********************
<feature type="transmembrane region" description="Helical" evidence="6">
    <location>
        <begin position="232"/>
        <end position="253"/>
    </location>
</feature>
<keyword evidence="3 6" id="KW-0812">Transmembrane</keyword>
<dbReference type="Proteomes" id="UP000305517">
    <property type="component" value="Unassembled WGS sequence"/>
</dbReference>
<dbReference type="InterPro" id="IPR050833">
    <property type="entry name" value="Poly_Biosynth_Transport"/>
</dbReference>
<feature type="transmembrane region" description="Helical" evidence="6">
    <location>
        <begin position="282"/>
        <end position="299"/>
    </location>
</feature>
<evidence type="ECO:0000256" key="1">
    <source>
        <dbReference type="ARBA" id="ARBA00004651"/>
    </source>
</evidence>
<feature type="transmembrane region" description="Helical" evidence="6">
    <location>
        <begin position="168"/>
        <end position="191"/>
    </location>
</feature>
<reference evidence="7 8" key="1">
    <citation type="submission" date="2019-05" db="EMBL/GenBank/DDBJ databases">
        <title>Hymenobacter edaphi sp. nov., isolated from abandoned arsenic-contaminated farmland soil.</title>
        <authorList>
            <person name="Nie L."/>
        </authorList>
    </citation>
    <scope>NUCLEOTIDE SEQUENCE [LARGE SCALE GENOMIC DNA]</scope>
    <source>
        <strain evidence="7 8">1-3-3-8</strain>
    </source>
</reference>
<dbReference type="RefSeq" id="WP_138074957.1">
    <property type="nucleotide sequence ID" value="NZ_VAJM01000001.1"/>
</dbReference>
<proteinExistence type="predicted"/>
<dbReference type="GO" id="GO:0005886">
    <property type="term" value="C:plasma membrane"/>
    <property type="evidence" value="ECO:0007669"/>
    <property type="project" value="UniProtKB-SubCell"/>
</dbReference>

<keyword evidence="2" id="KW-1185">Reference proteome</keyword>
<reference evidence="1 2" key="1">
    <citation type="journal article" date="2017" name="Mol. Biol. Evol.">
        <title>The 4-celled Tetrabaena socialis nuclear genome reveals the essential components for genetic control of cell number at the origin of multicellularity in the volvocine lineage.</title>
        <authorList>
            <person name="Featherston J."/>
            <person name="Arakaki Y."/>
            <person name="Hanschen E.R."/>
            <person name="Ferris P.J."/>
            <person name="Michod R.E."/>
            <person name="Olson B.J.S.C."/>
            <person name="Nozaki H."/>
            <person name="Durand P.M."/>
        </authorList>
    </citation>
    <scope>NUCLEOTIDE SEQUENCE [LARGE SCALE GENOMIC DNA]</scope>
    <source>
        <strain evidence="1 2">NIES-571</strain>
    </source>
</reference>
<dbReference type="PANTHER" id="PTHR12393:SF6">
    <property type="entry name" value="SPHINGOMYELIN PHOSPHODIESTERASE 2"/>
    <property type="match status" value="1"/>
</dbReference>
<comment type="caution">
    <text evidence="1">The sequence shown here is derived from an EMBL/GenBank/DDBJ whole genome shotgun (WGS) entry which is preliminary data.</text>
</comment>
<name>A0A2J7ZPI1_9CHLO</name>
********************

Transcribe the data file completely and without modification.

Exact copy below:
<feature type="transmembrane region" description="Helical" evidence="6">
    <location>
        <begin position="232"/>
        <end position="253"/>
    </location>
</feature>
<keyword evidence="3 6" id="KW-0812">Transmembrane</keyword>
<dbReference type="Proteomes" id="UP000305517">
    <property type="component" value="Unassembled WGS sequence"/>
</dbReference>
<dbReference type="InterPro" id="IPR050833">
    <property type="entry name" value="Poly_Biosynth_Transport"/>
</dbReference>
<feature type="transmembrane region" description="Helical" evidence="6">
    <location>
        <begin position="282"/>
        <end position="299"/>
    </location>
</feature>
<evidence type="ECO:0000256" key="1">
    <source>
        <dbReference type="ARBA" id="ARBA00004651"/>
    </source>
</evidence>
<feature type="transmembrane region" description="Helical" evidence="6">
    <location>
        <begin position="168"/>
        <end position="191"/>
    </location>
</feature>
<reference evidence="7 8" key="1">
    <citation type="submission" date="2019-05" db="EMBL/GenBank/DDBJ databases">
        <title>Hymenobacter edaphi sp. nov., isolated from abandoned arsenic-contaminated farmland soil.</title>
        <authorList>
            <person name="Nie L."/>
        </authorList>
    </citation>
    <scope>NUCLEOTIDE SEQUENCE [LARGE SCALE GENOMIC DNA]</scope>
    <source>
        <strain evidence="7 8">1-3-3-8</strain>
    </source>
</reference>
<dbReference type="RefSeq" id="WP_138074957.1">
    <property type="nucleotide sequence ID" value="NZ_VAJM01000001.1"/>
</dbReference>
<proteinExistence type="predicted"/>
<dbReference type="GO" id="GO:0005886">
    <property type="term" value="C:plasma membrane"/>
    <property type="evidence" value="ECO:0007669"/>
    <property type="project" value="UniProtKB-SubCell"/>
</dbReference>

<keyword evidence="2" id="KW-1185">Reference proteome</keyword>
<reference evidence="1 2" key="1">
    <citation type="journal article" date="2017" name="Mol. Biol. Evol.">
        <title>The 4-celled Tetrabaena socialis nuclear genome reveals the essential components for genetic control of cell number at the origin of multicellularity in the volvocine lineage.</title>
        <authorList>
            <person name="Featherston J."/>
            <person name="Arakaki Y."/>
            <person name="Hanschen E.R."/>
            <person name="Ferris P.J."/>
            <person name="Michod R.E."/>
            <person name="Olson B.J.S.C."/>
            <person name="Nozaki H."/>
            <person name="Durand P.M."/>
        </authorList>
    </citation>
    <scope>NUCLEOTIDE SEQUENCE [LARGE SCALE GENOMIC DNA]</scope>
    <source>
        <strain evidence="1 2">NIES-571</strain>
    </source>
</reference>
<dbReference type="PANTHER" id="PTHR12393:SF6">
    <property type="entry name" value="SPHINGOMYELIN PHOSPHODIESTERASE 2"/>
    <property type="match status" value="1"/>
</dbReference>
<comment type="caution">
    <text evidence="1">The sequence shown here is derived from an EMBL/GenBank/DDBJ whole genome shotgun (WGS) entry which is preliminary data.</text>
</comment>
<name>A0A2J7ZPI1_9CHLO</name>